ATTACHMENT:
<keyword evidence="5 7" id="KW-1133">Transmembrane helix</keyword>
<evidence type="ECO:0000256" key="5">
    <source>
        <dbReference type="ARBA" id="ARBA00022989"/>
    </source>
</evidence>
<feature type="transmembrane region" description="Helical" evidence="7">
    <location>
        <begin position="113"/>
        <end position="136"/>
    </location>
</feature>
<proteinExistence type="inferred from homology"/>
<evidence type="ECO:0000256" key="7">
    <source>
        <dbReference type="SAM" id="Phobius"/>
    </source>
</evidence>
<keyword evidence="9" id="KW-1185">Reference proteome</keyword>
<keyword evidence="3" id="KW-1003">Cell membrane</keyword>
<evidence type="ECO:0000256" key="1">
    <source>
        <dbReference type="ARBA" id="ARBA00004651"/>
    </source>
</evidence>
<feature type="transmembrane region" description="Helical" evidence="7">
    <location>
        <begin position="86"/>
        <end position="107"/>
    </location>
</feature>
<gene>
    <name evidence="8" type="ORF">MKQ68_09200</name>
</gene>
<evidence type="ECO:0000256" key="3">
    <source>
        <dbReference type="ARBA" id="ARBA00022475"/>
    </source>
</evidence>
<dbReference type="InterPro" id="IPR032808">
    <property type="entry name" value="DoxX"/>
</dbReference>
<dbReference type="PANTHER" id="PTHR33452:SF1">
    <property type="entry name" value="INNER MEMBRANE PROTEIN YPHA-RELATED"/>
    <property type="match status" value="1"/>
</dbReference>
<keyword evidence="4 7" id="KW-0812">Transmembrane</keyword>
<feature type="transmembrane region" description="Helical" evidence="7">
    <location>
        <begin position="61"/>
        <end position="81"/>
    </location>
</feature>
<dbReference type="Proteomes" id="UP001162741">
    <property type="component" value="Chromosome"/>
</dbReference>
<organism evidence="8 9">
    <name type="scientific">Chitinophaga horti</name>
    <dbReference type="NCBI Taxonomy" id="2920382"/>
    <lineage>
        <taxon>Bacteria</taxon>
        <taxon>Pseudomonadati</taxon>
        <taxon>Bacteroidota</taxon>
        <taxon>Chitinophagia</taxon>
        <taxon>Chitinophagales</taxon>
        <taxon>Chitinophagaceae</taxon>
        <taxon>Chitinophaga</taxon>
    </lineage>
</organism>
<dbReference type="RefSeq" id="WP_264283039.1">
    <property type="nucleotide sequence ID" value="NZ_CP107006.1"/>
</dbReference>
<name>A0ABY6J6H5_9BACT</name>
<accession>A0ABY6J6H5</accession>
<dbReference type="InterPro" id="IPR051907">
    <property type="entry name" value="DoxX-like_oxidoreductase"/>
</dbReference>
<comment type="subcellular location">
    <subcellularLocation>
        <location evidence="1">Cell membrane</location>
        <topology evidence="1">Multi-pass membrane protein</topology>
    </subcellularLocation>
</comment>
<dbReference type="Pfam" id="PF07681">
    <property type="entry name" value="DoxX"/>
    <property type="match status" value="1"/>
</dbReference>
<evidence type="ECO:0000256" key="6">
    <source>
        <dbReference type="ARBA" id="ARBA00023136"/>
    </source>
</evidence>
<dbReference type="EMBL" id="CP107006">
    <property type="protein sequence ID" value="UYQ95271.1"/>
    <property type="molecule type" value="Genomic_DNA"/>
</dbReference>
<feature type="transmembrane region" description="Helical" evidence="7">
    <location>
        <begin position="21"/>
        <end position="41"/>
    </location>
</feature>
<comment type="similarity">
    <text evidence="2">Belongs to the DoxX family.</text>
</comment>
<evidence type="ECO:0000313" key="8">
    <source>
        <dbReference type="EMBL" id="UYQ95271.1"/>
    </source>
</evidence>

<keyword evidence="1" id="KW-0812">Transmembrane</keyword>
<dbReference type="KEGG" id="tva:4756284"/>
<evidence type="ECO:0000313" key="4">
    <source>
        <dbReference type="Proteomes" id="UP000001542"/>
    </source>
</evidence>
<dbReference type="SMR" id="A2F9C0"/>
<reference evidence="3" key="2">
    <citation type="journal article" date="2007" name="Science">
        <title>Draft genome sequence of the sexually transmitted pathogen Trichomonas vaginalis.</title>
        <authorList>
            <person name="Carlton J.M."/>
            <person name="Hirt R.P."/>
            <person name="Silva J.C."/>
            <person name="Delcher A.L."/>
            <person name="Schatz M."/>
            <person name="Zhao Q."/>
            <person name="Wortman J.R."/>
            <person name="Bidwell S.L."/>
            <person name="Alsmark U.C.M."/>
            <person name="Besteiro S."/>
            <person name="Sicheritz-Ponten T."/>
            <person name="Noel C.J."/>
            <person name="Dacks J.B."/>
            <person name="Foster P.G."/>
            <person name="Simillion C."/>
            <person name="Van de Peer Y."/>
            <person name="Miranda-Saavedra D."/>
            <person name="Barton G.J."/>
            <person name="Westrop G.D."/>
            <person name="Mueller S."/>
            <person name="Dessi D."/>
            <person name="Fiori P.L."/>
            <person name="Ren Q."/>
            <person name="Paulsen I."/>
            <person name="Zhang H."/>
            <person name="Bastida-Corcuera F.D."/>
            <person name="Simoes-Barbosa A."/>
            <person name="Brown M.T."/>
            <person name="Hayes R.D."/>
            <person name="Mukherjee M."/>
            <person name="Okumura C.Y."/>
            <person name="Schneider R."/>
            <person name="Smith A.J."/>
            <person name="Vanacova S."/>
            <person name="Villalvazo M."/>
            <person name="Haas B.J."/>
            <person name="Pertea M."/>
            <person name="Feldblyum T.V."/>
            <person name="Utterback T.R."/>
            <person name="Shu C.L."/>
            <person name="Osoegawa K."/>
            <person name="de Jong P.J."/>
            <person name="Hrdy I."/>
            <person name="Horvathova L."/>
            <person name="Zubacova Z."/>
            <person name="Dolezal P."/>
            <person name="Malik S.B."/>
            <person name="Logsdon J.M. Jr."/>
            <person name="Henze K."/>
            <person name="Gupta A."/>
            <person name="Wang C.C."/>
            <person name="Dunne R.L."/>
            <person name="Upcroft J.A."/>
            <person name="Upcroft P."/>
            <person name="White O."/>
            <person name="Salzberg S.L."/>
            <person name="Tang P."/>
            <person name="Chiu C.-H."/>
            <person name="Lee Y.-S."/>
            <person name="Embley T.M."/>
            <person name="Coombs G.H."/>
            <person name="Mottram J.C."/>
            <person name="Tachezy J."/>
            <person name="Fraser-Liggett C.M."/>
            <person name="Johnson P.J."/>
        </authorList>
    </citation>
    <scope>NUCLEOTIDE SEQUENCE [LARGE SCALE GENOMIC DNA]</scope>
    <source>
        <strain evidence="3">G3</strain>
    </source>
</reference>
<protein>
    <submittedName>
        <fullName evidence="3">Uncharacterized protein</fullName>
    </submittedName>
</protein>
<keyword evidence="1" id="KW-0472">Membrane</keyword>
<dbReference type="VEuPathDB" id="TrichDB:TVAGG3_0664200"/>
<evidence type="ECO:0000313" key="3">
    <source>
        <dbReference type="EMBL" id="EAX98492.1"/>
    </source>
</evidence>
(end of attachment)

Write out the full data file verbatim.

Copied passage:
<keyword evidence="5 7" id="KW-1133">Transmembrane helix</keyword>
<evidence type="ECO:0000256" key="5">
    <source>
        <dbReference type="ARBA" id="ARBA00022989"/>
    </source>
</evidence>
<feature type="transmembrane region" description="Helical" evidence="7">
    <location>
        <begin position="113"/>
        <end position="136"/>
    </location>
</feature>
<proteinExistence type="inferred from homology"/>
<evidence type="ECO:0000256" key="7">
    <source>
        <dbReference type="SAM" id="Phobius"/>
    </source>
</evidence>
<keyword evidence="9" id="KW-1185">Reference proteome</keyword>
<keyword evidence="3" id="KW-1003">Cell membrane</keyword>
<evidence type="ECO:0000256" key="1">
    <source>
        <dbReference type="ARBA" id="ARBA00004651"/>
    </source>
</evidence>
<feature type="transmembrane region" description="Helical" evidence="7">
    <location>
        <begin position="86"/>
        <end position="107"/>
    </location>
</feature>
<gene>
    <name evidence="8" type="ORF">MKQ68_09200</name>
</gene>
<evidence type="ECO:0000256" key="3">
    <source>
        <dbReference type="ARBA" id="ARBA00022475"/>
    </source>
</evidence>
<dbReference type="InterPro" id="IPR032808">
    <property type="entry name" value="DoxX"/>
</dbReference>
<dbReference type="PANTHER" id="PTHR33452:SF1">
    <property type="entry name" value="INNER MEMBRANE PROTEIN YPHA-RELATED"/>
    <property type="match status" value="1"/>
</dbReference>
<keyword evidence="4 7" id="KW-0812">Transmembrane</keyword>
<feature type="transmembrane region" description="Helical" evidence="7">
    <location>
        <begin position="61"/>
        <end position="81"/>
    </location>
</feature>
<dbReference type="Proteomes" id="UP001162741">
    <property type="component" value="Chromosome"/>
</dbReference>
<organism evidence="8 9">
    <name type="scientific">Chitinophaga horti</name>
    <dbReference type="NCBI Taxonomy" id="2920382"/>
    <lineage>
        <taxon>Bacteria</taxon>
        <taxon>Pseudomonadati</taxon>
        <taxon>Bacteroidota</taxon>
        <taxon>Chitinophagia</taxon>
        <taxon>Chitinophagales</taxon>
        <taxon>Chitinophagaceae</taxon>
        <taxon>Chitinophaga</taxon>
    </lineage>
</organism>
<dbReference type="RefSeq" id="WP_264283039.1">
    <property type="nucleotide sequence ID" value="NZ_CP107006.1"/>
</dbReference>
<name>A0ABY6J6H5_9BACT</name>
<accession>A0ABY6J6H5</accession>
<dbReference type="InterPro" id="IPR051907">
    <property type="entry name" value="DoxX-like_oxidoreductase"/>
</dbReference>
<comment type="subcellular location">
    <subcellularLocation>
        <location evidence="1">Cell membrane</location>
        <topology evidence="1">Multi-pass membrane protein</topology>
    </subcellularLocation>
</comment>
<dbReference type="Pfam" id="PF07681">
    <property type="entry name" value="DoxX"/>
    <property type="match status" value="1"/>
</dbReference>
<evidence type="ECO:0000256" key="6">
    <source>
        <dbReference type="ARBA" id="ARBA00023136"/>
    </source>
</evidence>
<dbReference type="EMBL" id="CP107006">
    <property type="protein sequence ID" value="UYQ95271.1"/>
    <property type="molecule type" value="Genomic_DNA"/>
</dbReference>
<feature type="transmembrane region" description="Helical" evidence="7">
    <location>
        <begin position="21"/>
        <end position="41"/>
    </location>
</feature>
<comment type="similarity">
    <text evidence="2">Belongs to the DoxX family.</text>
</comment>
<evidence type="ECO:0000313" key="8">
    <source>
        <dbReference type="EMBL" id="UYQ95271.1"/>
    </source>
</evidence>

<keyword evidence="1" id="KW-0812">Transmembrane</keyword>
<dbReference type="KEGG" id="tva:4756284"/>
<evidence type="ECO:0000313" key="4">
    <source>
        <dbReference type="Proteomes" id="UP000001542"/>
    </source>
</evidence>
<dbReference type="SMR" id="A2F9C0"/>
<reference evidence="3" key="2">
    <citation type="journal article" date="2007" name="Science">
        <title>Draft genome sequence of the sexually transmitted pathogen Trichomonas vaginalis.</title>
        <authorList>
            <person name="Carlton J.M."/>
            <person name="Hirt R.P."/>
            <person name="Silva J.C."/>
            <person name="Delcher A.L."/>
            <person name="Schatz M."/>
            <person name="Zhao Q."/>
            <person name="Wortman J.R."/>
            <person name="Bidwell S.L."/>
            <person name="Alsmark U.C.M."/>
            <person name="Besteiro S."/>
            <person name="Sicheritz-Ponten T."/>
            <person name="Noel C.J."/>
            <person name="Dacks J.B."/>
            <person name="Foster P.G."/>
            <person name="Simillion C."/>
            <person name="Van de Peer Y."/>
            <person name="Miranda-Saavedra D."/>
            <person name="Barton G.J."/>
            <person name="Westrop G.D."/>
            <person name="Mueller S."/>
            <person name="Dessi D."/>
            <person name="Fiori P.L."/>
            <person name="Ren Q."/>
            <person name="Paulsen I."/>
            <person name="Zhang H."/>
            <person name="Bastida-Corcuera F.D."/>
            <person name="Simoes-Barbosa A."/>
            <person name="Brown M.T."/>
            <person name="Hayes R.D."/>
            <person name="Mukherjee M."/>
            <person name="Okumura C.Y."/>
            <person name="Schneider R."/>
            <person name="Smith A.J."/>
            <person name="Vanacova S."/>
            <person name="Villalvazo M."/>
            <person name="Haas B.J."/>
            <person name="Pertea M."/>
            <person name="Feldblyum T.V."/>
            <person name="Utterback T.R."/>
            <person name="Shu C.L."/>
            <person name="Osoegawa K."/>
            <person name="de Jong P.J."/>
            <person name="Hrdy I."/>
            <person name="Horvathova L."/>
            <person name="Zubacova Z."/>
            <person name="Dolezal P."/>
            <person name="Malik S.B."/>
            <person name="Logsdon J.M. Jr."/>
            <person name="Henze K."/>
            <person name="Gupta A."/>
            <person name="Wang C.C."/>
            <person name="Dunne R.L."/>
            <person name="Upcroft J.A."/>
            <person name="Upcroft P."/>
            <person name="White O."/>
            <person name="Salzberg S.L."/>
            <person name="Tang P."/>
            <person name="Chiu C.-H."/>
            <person name="Lee Y.-S."/>
            <person name="Embley T.M."/>
            <person name="Coombs G.H."/>
            <person name="Mottram J.C."/>
            <person name="Tachezy J."/>
            <person name="Fraser-Liggett C.M."/>
            <person name="Johnson P.J."/>
        </authorList>
    </citation>
    <scope>NUCLEOTIDE SEQUENCE [LARGE SCALE GENOMIC DNA]</scope>
    <source>
        <strain evidence="3">G3</strain>
    </source>
</reference>
<protein>
    <submittedName>
        <fullName evidence="3">Uncharacterized protein</fullName>
    </submittedName>
</protein>
<keyword evidence="1" id="KW-0472">Membrane</keyword>
<dbReference type="VEuPathDB" id="TrichDB:TVAGG3_0664200"/>
<evidence type="ECO:0000313" key="3">
    <source>
        <dbReference type="EMBL" id="EAX98492.1"/>
    </source>
</evidence>